who hit the freeze button …

Life is presently rather sweet. The air may be thinner at 3600m and admittedly a tad cooler, but I can’t think of a better way to finish my recuperation than lying on a sun-lounger, dozing off to the ambient tones of Morcheeba.

We have returned to Les 2 Alpes – our third visit in 3 successive years which is something of a record for us considering the family’s appetite for travel and exploratory pursuits. There was a small change to the accommodation arrangements this year: Les Amis de la Montagne could not or rather did not want to take a mid-week booking so we are installed at the Les Lutins, a simple but functional family run hotel, situated rather conveniently opposite the main Jandri ski lift. Most of the Parisians (who incidentally ski the same way they drive) departed yesterday and we are not expecting the incoming Brits to hit the slopes until Sunday morning … great news for J and the boys, whose skills under the tutelage of Charlotte Swift (of Easiski), have come on leaps and bounds – a tribute to her passion for the sport which she imparts so effortlessly to her students. As for me, I’m happy just to be Caddy Daddy and go for the occasional trek down to Venosc village … gall stones are also a great excuse to put your snow-booted feet up and generally chill 😉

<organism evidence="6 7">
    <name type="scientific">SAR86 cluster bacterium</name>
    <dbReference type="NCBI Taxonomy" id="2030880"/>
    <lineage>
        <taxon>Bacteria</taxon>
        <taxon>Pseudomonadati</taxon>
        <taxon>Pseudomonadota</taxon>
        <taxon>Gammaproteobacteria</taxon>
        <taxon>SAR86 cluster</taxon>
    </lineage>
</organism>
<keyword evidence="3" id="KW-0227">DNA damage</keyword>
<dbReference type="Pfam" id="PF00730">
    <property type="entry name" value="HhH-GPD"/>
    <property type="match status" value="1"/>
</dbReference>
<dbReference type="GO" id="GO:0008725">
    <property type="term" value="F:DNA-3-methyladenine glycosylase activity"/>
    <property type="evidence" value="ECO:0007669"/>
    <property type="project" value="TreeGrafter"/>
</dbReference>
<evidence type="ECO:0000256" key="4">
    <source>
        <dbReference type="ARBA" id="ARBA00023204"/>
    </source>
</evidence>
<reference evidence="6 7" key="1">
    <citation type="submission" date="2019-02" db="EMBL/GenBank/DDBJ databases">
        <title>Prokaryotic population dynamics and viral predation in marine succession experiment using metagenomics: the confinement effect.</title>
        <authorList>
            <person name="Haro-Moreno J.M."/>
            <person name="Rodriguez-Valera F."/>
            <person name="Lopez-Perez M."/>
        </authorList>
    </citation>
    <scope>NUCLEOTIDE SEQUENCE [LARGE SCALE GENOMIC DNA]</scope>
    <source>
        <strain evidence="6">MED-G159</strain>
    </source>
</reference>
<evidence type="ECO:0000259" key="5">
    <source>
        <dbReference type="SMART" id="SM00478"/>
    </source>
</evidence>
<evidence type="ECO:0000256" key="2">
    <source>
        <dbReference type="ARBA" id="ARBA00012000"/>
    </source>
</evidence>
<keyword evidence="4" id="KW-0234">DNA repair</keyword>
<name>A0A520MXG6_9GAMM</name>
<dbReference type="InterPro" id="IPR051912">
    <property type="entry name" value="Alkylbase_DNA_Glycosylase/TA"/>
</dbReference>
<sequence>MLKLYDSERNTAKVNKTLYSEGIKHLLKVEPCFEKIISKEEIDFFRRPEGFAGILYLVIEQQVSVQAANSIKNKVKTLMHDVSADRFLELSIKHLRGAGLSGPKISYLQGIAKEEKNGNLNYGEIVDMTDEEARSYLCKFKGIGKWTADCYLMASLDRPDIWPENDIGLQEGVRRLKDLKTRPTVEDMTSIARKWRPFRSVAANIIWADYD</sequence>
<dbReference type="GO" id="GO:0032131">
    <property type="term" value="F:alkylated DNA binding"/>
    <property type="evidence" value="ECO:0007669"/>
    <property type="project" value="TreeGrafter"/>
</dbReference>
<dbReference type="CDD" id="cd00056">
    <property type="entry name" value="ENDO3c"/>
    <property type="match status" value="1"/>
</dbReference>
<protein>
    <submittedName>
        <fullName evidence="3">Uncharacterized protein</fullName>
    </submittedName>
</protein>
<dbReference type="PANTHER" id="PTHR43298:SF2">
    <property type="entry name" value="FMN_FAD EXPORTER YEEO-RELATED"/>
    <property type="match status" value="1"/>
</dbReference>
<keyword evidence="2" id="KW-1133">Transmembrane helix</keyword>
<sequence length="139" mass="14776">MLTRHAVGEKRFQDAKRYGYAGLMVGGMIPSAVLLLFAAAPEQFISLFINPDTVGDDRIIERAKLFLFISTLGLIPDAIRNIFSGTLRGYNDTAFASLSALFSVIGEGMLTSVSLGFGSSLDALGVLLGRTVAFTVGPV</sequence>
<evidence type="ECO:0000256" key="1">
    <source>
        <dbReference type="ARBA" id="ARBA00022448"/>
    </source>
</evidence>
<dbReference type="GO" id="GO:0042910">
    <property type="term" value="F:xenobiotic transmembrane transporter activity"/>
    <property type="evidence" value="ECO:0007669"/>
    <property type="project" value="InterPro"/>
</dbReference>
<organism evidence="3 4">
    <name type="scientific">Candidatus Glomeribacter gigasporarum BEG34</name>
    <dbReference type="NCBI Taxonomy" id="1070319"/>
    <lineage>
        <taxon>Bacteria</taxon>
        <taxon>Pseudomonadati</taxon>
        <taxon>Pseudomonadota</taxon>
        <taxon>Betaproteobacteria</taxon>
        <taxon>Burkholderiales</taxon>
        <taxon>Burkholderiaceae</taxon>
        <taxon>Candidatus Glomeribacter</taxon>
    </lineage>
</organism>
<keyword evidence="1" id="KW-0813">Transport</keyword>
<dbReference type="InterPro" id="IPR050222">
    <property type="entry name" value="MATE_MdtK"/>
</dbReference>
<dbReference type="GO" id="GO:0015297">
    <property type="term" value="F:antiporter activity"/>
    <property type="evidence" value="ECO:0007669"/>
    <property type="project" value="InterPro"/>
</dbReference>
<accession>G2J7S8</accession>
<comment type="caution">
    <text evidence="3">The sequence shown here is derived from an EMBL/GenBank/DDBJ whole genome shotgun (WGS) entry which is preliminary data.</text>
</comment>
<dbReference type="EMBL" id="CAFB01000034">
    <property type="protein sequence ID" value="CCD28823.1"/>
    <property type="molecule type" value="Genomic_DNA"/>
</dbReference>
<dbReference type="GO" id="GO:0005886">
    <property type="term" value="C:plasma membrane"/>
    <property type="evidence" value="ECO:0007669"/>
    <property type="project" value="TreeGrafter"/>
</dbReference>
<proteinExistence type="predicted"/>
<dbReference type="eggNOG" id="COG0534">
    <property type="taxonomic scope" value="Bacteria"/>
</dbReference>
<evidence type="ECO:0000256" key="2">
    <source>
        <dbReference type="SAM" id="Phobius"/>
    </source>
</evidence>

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state of the union …

One of the side effects of being weaned off my nightly dose of pain killers is insomnia … and when you find yourself suddenly wide awake at 2 o’clock in the morning, the option to tune into the BBC’s live streaming of Dubya addressing the nation seemed more appealing than staring out at a dark star-less sky, counting sheep. And I’m glad I did, because it was enlightening to see how differently American politicians behave in public compared to their British counterparts. Lose the pomp of the ceremony, the power suits and hundred dollar hair do’s and you are left with a bunch of demure and generally well-behaved folks who seemed genuinely engaged during President Bush’s speech – a stark contrast to the crass heckling of the Ne’er-do-wells and barrow boy antics that British MPs feel obliged to display during sessions in Westminster. There is another big difference: in Britain, support on a given issue is often gauged by the comparative volume of ‘Aye’ over ‘No’ while in the US, congress demonstrate their support on points of policy by applauding the speaker with a standing ovation! A somewhat tiresome trait, but nonetheless visually effective from a television perspective …

I’m in my final days of convalescence. Yipee!!! While mobility has returned (I now find myself able to do normal things … like getting out of bed, taking a shower and making my own lunch), tiredness falls quickly and suddenly … which is enough of a worry to avoid driving – narcolepsy is forgivable behind a computer screen, but alas not behind the wheel of a car. And there is still the little matter of twangs and twinges after a meal, but I am advised by my uncle (a retired surgeon) that these sensations are normal while bits and pieces fall into place.

Other news … our house goes on the market at the end of the week. I can’t honestly say that we have put in our best effort to make it look enticing and compelling to buy – a result of my limited mobility and the fact that demolition works to the pub next door have left the site looking like a war zone, but que sera sera